Help! Writer’s block? Can’t focus or concentrate? Is your brain cluttered?
A technique called mind mapping may be what you need. It will help you generate ideas, connect thoughts, and organize information.
For example, last week I was working on a project with pages and pages of writing, but I could not seem to put it in the order I had in mind.
Desperately, I checked out my bookshelf and found a book I hadn’t read yet. I picked up Book Blueprint: How Any Entrepreneur Can Write an Awesome Book, by Jacqui Pretty. In chapter two she suggests using mind mapping to clarify your thoughts. Since I was finding her writing helpful, I figured I might as well try it. In fact, I organized my article quickly and even gained insight into a complicated section.
Ms. Pretty summarizes the process, “Unlike the linear structure of lists or tables, the radiant structure of mind maps mimics the natural function of our brains. This allows you to see connections and relationships that wouldn’t be as obvious in linear lists, which then triggers more related ideas and enables you to organize these ideas more easily.”
How Does Mind Mapping Work?
There is no question that people have used mind mapping techniques for centuries, probably before the written word. Evidence exists to show that early philosophers and thinkers such as Leonardo da Vinci used the technique.
While there is disagreement about the origins of the modern use of the concept ranging from Dr. Roger Sperry, who won the Nobel Prize in Physiology/Medicine in 1981 for his research into brain hemispheres to Tony Buzan who popularized the word with his T.V. show and books, there is widespread consensus it works.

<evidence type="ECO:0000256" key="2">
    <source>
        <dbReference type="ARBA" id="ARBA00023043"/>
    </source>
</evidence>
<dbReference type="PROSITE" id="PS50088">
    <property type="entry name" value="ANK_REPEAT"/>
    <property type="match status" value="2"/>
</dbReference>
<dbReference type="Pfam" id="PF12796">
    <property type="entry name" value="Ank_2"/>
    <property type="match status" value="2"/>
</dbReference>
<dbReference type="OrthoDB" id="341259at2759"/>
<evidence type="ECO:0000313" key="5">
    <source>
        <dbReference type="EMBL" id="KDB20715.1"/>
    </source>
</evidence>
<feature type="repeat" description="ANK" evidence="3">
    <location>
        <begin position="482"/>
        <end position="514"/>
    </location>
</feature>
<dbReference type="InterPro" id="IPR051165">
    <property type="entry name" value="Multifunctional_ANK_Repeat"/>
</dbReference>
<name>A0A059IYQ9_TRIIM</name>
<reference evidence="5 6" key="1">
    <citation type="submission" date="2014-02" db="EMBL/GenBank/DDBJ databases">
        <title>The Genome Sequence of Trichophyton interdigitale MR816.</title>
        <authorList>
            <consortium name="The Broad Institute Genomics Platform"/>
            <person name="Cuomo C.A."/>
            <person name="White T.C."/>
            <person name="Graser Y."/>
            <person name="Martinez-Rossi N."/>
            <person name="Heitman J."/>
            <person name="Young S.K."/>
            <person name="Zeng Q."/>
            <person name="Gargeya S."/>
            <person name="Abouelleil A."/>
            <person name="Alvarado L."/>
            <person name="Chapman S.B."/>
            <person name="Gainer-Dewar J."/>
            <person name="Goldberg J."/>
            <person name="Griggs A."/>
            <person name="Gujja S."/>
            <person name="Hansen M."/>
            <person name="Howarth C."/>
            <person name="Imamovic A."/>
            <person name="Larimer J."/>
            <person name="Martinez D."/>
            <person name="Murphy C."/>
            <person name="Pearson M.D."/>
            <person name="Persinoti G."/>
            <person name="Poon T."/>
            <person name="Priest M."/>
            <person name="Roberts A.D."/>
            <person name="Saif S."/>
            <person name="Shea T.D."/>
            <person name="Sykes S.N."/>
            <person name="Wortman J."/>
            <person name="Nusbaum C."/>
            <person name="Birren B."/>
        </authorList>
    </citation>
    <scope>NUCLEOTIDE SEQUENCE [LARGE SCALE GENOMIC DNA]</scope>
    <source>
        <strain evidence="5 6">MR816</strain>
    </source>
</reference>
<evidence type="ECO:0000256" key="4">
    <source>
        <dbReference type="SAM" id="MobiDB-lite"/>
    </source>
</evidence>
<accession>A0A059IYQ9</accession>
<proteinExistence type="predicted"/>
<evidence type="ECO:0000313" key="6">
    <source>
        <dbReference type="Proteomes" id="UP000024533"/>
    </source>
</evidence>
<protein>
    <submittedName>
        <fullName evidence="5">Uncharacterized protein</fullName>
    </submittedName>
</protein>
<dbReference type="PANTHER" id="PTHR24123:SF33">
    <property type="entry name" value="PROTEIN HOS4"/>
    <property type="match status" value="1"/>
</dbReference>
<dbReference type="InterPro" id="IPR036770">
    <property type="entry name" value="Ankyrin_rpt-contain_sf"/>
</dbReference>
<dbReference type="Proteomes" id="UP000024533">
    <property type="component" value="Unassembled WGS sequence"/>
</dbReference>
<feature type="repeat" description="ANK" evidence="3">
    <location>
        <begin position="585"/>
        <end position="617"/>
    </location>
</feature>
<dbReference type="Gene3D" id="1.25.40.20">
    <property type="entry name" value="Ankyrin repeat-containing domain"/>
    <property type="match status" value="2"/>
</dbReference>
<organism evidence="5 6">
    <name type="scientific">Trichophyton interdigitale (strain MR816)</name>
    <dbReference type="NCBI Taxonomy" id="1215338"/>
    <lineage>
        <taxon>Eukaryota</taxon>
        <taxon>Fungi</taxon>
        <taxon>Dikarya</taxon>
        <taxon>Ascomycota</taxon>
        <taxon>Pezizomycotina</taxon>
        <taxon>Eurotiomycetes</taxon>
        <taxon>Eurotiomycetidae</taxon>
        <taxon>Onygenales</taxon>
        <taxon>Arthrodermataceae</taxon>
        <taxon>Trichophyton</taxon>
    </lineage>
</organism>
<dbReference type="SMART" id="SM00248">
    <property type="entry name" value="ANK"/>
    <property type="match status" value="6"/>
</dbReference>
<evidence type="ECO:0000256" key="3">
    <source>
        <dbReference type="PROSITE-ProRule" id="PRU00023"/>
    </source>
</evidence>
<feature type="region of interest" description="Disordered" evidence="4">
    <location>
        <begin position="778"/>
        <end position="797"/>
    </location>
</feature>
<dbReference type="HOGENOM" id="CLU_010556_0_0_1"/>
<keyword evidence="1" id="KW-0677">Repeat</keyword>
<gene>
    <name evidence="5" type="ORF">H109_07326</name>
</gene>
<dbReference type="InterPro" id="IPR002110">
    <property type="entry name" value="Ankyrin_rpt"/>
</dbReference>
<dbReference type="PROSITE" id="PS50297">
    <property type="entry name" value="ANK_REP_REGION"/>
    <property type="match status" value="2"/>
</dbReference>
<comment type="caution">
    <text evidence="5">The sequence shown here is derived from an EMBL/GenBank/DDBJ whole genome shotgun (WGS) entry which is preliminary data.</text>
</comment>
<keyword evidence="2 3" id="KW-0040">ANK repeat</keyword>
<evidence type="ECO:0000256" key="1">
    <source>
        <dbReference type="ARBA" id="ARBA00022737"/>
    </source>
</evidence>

As humans evolved, we relied more and more on our cerebral cortex for speech, decision making, and processing information from the five senses.
The exercise of mind mapping includes various innate skills such as; logic, rhythm, lines, color, lists, daydreaming, numbers, imagination; enhancing the Gestalt or whole picture.
The visual experience of using lines, color, images, and words not in a linear progression enhances clarity, structure, and organization; which includes input from the entire brain. Even the eye movement required by looking in a circular motion triggers a different thought process, and since we all recall information by association, it stimulates new ideas.
Five Simple Steps for Easier Brainstorming
- Write an idea, problem, or concept in the middle of a large sheet of unlined paper, poster board, or even an old piece of cardboard.
- Radiating out from the original idea like spokes of a wheel add curved or straight lines and all the other relevant words that come to you. Use symbols, sketches, or words– let the ideas flow. Use a pen or colored markers.
- Next, under each of your second-tier ideas add more spokes and any concepts related to the earlier one.
- Notice subheadings which have longer lists showing you know more about those items. Observe connections the ideas. Draw connecting lines, cross things out, and continue brainstorming.
- Finally; on a separate piece of paper, write your main idea with the subsidiary ones underneath, the essence of an outline.
Use Mind Mapping to Collaborate
This technique is useful for individuals and fantastic for groups. Each person can feel confident that their contribution is valuable to the process.
While there is software that allows you to do the whole exercise, I prefer the free-flow of paper. If coworkers are connecting, these programs could be invaluable in enabling collaboration. I tried the free access version of this program https://coggle.it/, and it was easy to use and intuitive.
In brief, next time you are struggling with ‘brain block,’ try this technique. It’s easy and free!
Whether you are a writer, brainstorming, or need to organize a complicated problem; I suggest you try it.
If you’re interested in learning more about this valuable tool, here are two sites to check out.